Châteauguay police officers on the ground | VIVA MÉDIA Skip to main content

VIVA MÉDIA had the privilege of accompanying the police officers of the Service de Police de Châteauguay (SPC) on Thursday, February 4th , as part of a roadblock operation aimed at ensuring that the health guidelines in effect in Quebec are respected, particularly the curfew.

At 9:15 p.m., officers from the Service de police de Châteauguay positioned themselves on Saint-Francis Boulevard in Chateauguay to stop and check motorists and walkers.

The patrol officer, Jean-François Meloche, explains that the police conduct full checks on motorists and walkers. “When a motorist passes through the checkpoint, we advise them of the procedure and we ask them to show us the letter provided by their employer which allows them to justify their presence outside their residence during the curfew, said Agent Meloche. In addition, we can check with the Quebec Police Intelligence Center (QPIC). It may happen that the stopped motorist has a letter from his employer, but his driver’s license or registration is not valid.”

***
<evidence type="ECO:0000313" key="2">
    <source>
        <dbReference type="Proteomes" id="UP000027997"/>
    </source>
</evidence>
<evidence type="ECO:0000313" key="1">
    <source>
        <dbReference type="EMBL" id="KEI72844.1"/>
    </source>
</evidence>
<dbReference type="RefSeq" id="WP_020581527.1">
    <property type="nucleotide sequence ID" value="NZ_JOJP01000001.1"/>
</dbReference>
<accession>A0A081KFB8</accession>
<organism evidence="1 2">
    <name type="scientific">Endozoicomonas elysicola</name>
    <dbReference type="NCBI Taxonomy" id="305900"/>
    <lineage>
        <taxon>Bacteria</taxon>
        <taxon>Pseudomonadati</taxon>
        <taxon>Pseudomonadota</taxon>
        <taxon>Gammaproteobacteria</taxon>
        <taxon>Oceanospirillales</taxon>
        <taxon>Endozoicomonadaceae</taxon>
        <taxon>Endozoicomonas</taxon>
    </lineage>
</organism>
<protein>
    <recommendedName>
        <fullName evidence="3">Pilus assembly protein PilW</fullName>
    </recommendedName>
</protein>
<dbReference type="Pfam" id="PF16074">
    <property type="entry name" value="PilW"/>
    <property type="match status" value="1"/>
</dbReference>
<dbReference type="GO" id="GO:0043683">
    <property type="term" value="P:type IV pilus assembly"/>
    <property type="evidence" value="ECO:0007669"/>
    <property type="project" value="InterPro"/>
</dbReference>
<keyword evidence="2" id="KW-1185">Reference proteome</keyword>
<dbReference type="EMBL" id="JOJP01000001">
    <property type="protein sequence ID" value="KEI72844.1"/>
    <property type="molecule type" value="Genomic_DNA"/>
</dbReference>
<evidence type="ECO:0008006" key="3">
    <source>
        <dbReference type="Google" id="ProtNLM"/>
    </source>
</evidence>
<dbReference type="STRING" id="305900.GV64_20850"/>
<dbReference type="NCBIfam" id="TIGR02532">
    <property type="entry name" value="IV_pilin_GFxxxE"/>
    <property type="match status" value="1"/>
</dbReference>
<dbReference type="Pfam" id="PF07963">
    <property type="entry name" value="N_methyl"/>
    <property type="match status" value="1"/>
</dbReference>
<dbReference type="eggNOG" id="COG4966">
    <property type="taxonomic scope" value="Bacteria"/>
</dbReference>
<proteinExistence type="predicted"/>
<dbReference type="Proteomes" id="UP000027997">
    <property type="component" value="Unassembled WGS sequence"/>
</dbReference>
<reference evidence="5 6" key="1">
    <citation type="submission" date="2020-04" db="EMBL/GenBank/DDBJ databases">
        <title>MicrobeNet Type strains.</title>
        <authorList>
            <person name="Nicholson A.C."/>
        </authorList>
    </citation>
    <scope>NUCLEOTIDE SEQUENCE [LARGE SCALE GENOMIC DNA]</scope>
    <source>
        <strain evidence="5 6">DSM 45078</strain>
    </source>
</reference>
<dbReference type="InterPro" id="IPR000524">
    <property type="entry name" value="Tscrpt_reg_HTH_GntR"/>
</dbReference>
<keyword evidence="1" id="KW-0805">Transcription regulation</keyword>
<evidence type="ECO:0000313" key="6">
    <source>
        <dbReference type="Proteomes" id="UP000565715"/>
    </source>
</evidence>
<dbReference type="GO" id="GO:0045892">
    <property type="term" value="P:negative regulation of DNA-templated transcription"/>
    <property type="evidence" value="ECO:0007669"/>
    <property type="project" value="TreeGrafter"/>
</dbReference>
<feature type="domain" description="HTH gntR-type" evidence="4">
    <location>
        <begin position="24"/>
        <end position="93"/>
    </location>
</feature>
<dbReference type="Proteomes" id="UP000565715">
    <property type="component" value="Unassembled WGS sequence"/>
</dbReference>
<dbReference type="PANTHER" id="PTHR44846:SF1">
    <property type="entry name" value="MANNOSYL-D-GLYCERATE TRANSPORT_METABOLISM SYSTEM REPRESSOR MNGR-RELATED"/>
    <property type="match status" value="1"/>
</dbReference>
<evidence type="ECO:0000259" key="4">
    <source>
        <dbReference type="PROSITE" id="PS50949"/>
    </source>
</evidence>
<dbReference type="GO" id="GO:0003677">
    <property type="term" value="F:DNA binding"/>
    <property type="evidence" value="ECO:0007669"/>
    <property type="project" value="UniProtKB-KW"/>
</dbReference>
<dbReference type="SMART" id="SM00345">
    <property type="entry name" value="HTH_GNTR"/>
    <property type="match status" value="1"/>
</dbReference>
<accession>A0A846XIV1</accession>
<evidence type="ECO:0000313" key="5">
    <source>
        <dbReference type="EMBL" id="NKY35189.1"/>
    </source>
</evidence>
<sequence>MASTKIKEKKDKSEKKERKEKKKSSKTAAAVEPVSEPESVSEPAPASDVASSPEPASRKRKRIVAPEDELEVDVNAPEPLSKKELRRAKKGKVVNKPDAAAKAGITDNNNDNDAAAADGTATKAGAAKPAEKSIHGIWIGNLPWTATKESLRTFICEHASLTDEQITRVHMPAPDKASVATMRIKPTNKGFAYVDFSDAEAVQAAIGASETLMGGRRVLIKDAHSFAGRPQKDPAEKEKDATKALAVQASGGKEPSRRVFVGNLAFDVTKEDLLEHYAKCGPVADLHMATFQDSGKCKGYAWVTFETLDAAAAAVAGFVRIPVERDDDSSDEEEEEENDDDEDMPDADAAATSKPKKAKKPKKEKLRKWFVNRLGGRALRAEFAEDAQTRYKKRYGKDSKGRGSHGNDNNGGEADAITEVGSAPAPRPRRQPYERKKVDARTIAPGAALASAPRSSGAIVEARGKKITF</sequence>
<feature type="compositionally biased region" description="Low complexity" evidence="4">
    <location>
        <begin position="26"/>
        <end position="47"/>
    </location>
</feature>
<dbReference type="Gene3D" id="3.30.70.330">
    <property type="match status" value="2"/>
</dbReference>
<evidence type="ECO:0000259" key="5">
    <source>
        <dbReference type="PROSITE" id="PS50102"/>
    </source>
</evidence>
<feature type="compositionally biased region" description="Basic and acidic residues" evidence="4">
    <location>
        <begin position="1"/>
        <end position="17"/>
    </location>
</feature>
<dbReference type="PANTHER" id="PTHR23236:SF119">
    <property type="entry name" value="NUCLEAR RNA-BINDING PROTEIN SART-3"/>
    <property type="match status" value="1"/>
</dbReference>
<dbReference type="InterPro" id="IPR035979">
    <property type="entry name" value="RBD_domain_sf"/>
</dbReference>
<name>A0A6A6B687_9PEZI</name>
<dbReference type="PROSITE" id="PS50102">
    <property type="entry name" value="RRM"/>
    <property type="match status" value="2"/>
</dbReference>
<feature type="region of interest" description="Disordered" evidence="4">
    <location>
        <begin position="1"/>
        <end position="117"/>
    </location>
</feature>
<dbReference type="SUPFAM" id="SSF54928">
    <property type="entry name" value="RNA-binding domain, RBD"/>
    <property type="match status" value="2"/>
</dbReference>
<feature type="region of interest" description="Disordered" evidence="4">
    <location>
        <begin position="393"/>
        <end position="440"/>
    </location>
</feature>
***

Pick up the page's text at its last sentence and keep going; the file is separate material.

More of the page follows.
No, the police officers are not just standing still during the operation. In fact, they must always remain vigilant. As proof, VIVA MÉDIA witnessed a situation that could have had dramatic consequences. A motorist who was waiting in line failed to stop, so he passed at a good speed a few feet from the officers. The driver was stopped a few meters away by a patrol car. The driver explained that he momentarily loss focus. After verification, he was able to leave without consequence.

Police officers are no exception to sanitary measures. During the operation, wearing a mask is mandatory. Constable Meloche specifies that it is possible for a police officer to do his job well while respecting the guidelines. “Even the distance of two meters is respected, underlines Jean-François Meloche. We can simply illuminate the citizen’s document to read it. It is possible to do our job well and to respect the sanitary measures.”

Of the 36 vehicles intercepted, only one ticket was issued by the police. “The ticket is given on the spot, said Agent Meloche. Obviously, sometimes citizens can get angry, but that’s part of our job. This is nothing new for the police.”

Finally, Jean-François Meloche explains that the tickets are given under the violation of public health rules.

Steve Sauvé


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